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Coaching Spring10:Coaching Spring 09 6/14/10 12:49 AM Page 12

Basics of Resistance Training by Chase Kough, NSCA-CPT


n appropriate program of resistance training can improve athletic performance in every track and field event, and at every level from beginner to Olympic champion. Of course, such training is most beneficial when it’s not only based on the requirements of each event, but also on the needs and capabilities of each specific athlete. This article is intended to help you as a coach plan the optimal resistance training program for each of the many athletes you train.

Requirements of the event Each track and field event requires a different combination of physical skills. The coach can learn these requirements either by reading, studying photo sequences, filmed or taped instructionals, contact with other coaches, attending seminars and the like, as well as by a close observation of athletes in the flesh. Whatever the means, it’s a worthwhile investment of your time — the knowledge gained will be useful throughout your coaching career. Your objective should be to analyze the movements involved in performing each event, and break them down into components that can be worked on in the training program. To put it another way, an effective strength training program mimics as closely as possible the movements involved in the event itself — so that the athlete will be able to transfer the new strength gains into improved performance. There are the three major considerations in analyzing each event: 1. Break down the body-movement patterns by muscle involvement and limb actions. 2. Assess the physiological requirements of the event, such as muscular endurance, flexibility, strength, power and/or hypertrophy. 3. Injury prevention: Know the injuries common to each event and know how to prevent them through proper training.

12 Coaching Athletics Quarterly - Spring 2010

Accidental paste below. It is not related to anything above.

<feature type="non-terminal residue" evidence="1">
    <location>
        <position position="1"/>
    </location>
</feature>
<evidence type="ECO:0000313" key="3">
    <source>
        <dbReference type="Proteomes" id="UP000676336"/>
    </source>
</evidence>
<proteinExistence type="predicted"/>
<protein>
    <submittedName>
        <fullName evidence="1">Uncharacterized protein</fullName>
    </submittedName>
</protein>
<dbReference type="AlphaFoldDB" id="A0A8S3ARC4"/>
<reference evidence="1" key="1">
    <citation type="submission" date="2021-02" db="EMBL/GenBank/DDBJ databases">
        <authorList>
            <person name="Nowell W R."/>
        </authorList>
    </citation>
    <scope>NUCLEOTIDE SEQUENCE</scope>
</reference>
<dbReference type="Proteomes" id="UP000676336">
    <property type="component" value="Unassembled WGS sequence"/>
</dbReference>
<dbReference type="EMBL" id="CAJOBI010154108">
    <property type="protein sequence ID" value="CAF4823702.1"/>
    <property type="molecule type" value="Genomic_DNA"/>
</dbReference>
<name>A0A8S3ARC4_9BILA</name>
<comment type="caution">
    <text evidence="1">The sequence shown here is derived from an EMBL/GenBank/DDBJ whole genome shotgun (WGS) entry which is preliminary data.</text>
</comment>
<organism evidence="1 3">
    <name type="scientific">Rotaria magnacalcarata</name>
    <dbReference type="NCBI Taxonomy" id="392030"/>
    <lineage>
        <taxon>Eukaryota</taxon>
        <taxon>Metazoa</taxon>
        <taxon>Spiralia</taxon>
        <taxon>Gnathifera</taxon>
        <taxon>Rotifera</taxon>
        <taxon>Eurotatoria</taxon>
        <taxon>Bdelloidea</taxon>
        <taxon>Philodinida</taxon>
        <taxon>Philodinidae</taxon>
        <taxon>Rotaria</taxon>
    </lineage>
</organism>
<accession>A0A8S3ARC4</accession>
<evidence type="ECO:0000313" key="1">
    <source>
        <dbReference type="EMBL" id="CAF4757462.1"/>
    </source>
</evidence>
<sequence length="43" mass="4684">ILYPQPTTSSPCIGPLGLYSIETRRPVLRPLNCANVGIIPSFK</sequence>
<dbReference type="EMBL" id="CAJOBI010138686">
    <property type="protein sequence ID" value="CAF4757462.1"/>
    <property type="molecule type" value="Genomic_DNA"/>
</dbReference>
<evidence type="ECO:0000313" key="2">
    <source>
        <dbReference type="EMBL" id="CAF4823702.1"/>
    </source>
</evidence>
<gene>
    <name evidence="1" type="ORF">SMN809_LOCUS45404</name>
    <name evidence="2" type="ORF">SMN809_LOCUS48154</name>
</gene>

Planning for the individual athlete The key elements to be considered are the athlete’s fitness level, work capacity, recovery rate, and technical experience in the event. No two athletes will be similar in all of these areas. Let’s look at a couple of extreme examples. One is a 16-year-old male who just recently joined the track team and wants to be a high jumper. After basic fitness tests, he appears healthy; however, he is 5'10" and weighs 195 pounds, at least 15 pounds overweight for his age and musculature. He says he enjoys sports, but currently does not perform any other physical activity outside of track practice. In coaching him, you’ll want to start him on exercises to improve his general fitness level. Following dynamic warmup, have him perform very basic plyometric drills, bounding exercises and body weight–reactive jump exercises to improve his own body weight explosiveness. His weight training should be comprised of basic movements to strengthen the legs, lower back and abdominals 1–2 times a week. Additionally, while not sport-specific, 15–20 minutes of cardio 2–3 times per week may be needed to promote extra fat loss. The rest of the time should be spent on basic high jumping principles that include the proper approach, takeoff, flight pattern, leg clearing and landing. Example two is an 18-year-old senior who has been high jumping for six years, starting in middle school. He’s fit, and has excellent high-jump technique. To jump higher, he needs a program that will help him produce more power. His workouts should be a combination of eventspecific weight training and plyometric drills. Weight training can be performed 3–4 times a week, made up of powerful movements that strengthen the legs and core. Example exercises for this athlete should be power cleans, squats, jump half squats, deadlifts, knee lifts, abdominal variations and explosive plyometric drills. No additional cardio would be needed, and in fact, it would only be a hindrance to his speed and explosiveness. Thus, even though both athletes are performing at the same event, and possibly even at the same track meets, their training regimens should be different and specific to their individual needs. And for them to get the most out of their training, you should explain each exercise and how and why it will help them reach their goals.


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